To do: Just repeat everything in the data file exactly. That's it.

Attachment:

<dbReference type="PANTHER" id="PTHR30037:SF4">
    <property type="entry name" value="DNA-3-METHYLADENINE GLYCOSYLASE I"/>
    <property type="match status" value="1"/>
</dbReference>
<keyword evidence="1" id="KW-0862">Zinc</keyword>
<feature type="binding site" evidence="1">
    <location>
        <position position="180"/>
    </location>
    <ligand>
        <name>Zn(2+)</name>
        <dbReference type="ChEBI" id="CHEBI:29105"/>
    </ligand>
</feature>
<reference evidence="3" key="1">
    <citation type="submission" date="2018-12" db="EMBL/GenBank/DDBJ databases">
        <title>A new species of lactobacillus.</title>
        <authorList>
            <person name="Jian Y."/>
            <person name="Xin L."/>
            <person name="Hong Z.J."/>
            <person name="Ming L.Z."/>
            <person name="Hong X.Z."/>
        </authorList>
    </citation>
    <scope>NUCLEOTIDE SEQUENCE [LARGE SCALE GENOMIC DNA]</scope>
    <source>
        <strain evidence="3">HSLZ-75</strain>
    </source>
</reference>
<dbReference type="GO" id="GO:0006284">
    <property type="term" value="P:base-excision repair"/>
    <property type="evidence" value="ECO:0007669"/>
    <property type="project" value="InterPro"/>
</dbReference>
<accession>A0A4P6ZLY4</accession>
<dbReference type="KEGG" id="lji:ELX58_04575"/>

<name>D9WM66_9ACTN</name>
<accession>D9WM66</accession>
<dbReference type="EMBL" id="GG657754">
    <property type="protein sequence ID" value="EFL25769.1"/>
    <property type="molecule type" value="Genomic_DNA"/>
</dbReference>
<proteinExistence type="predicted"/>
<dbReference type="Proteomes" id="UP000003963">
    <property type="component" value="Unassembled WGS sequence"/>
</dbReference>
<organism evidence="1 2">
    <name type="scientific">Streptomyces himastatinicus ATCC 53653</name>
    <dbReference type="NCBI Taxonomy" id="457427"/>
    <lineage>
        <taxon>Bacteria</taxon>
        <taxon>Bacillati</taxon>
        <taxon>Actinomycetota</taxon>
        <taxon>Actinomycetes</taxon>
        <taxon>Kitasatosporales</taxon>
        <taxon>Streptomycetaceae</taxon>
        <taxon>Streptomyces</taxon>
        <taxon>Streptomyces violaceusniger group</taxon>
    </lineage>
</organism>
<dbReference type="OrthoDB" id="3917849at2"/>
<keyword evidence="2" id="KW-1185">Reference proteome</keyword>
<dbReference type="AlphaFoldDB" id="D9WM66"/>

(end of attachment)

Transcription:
<dbReference type="PANTHER" id="PTHR30037:SF4">
    <property type="entry name" value="DNA-3-METHYLADENINE GLYCOSYLASE I"/>
    <property type="match status" value="1"/>
</dbReference>
<keyword evidence="1" id="KW-0862">Zinc</keyword>
<feature type="binding site" evidence="1">
    <location>
        <position position="180"/>
    </location>
    <ligand>
        <name>Zn(2+)</name>
        <dbReference type="ChEBI" id="CHEBI:29105"/>
    </ligand>
</feature>
<reference evidence="3" key="1">
    <citation type="submission" date="2018-12" db="EMBL/GenBank/DDBJ databases">
        <title>A new species of lactobacillus.</title>
        <authorList>
            <person name="Jian Y."/>
            <person name="Xin L."/>
            <person name="Hong Z.J."/>
            <person name="Ming L.Z."/>
            <person name="Hong X.Z."/>
        </authorList>
    </citation>
    <scope>NUCLEOTIDE SEQUENCE [LARGE SCALE GENOMIC DNA]</scope>
    <source>
        <strain evidence="3">HSLZ-75</strain>
    </source>
</reference>
<dbReference type="GO" id="GO:0006284">
    <property type="term" value="P:base-excision repair"/>
    <property type="evidence" value="ECO:0007669"/>
    <property type="project" value="InterPro"/>
</dbReference>
<accession>A0A4P6ZLY4</accession>
<dbReference type="KEGG" id="lji:ELX58_04575"/>

<name>D9WM66_9ACTN</name>
<accession>D9WM66</accession>
<dbReference type="EMBL" id="GG657754">
    <property type="protein sequence ID" value="EFL25769.1"/>
    <property type="molecule type" value="Genomic_DNA"/>
</dbReference>
<proteinExistence type="predicted"/>
<dbReference type="Proteomes" id="UP000003963">
    <property type="component" value="Unassembled WGS sequence"/>
</dbReference>
<organism evidence="1 2">
    <name type="scientific">Streptomyces himastatinicus ATCC 53653</name>
    <dbReference type="NCBI Taxonomy" id="457427"/>
    <lineage>
        <taxon>Bacteria</taxon>
        <taxon>Bacillati</taxon>
        <taxon>Actinomycetota</taxon>
        <taxon>Actinomycetes</taxon>
        <taxon>Kitasatosporales</taxon>
        <taxon>Streptomycetaceae</taxon>
        <taxon>Streptomyces</taxon>
        <taxon>Streptomyces violaceusniger group</taxon>
    </lineage>
</organism>
<dbReference type="OrthoDB" id="3917849at2"/>
<keyword evidence="2" id="KW-1185">Reference proteome</keyword>
<dbReference type="AlphaFoldDB" id="D9WM66"/>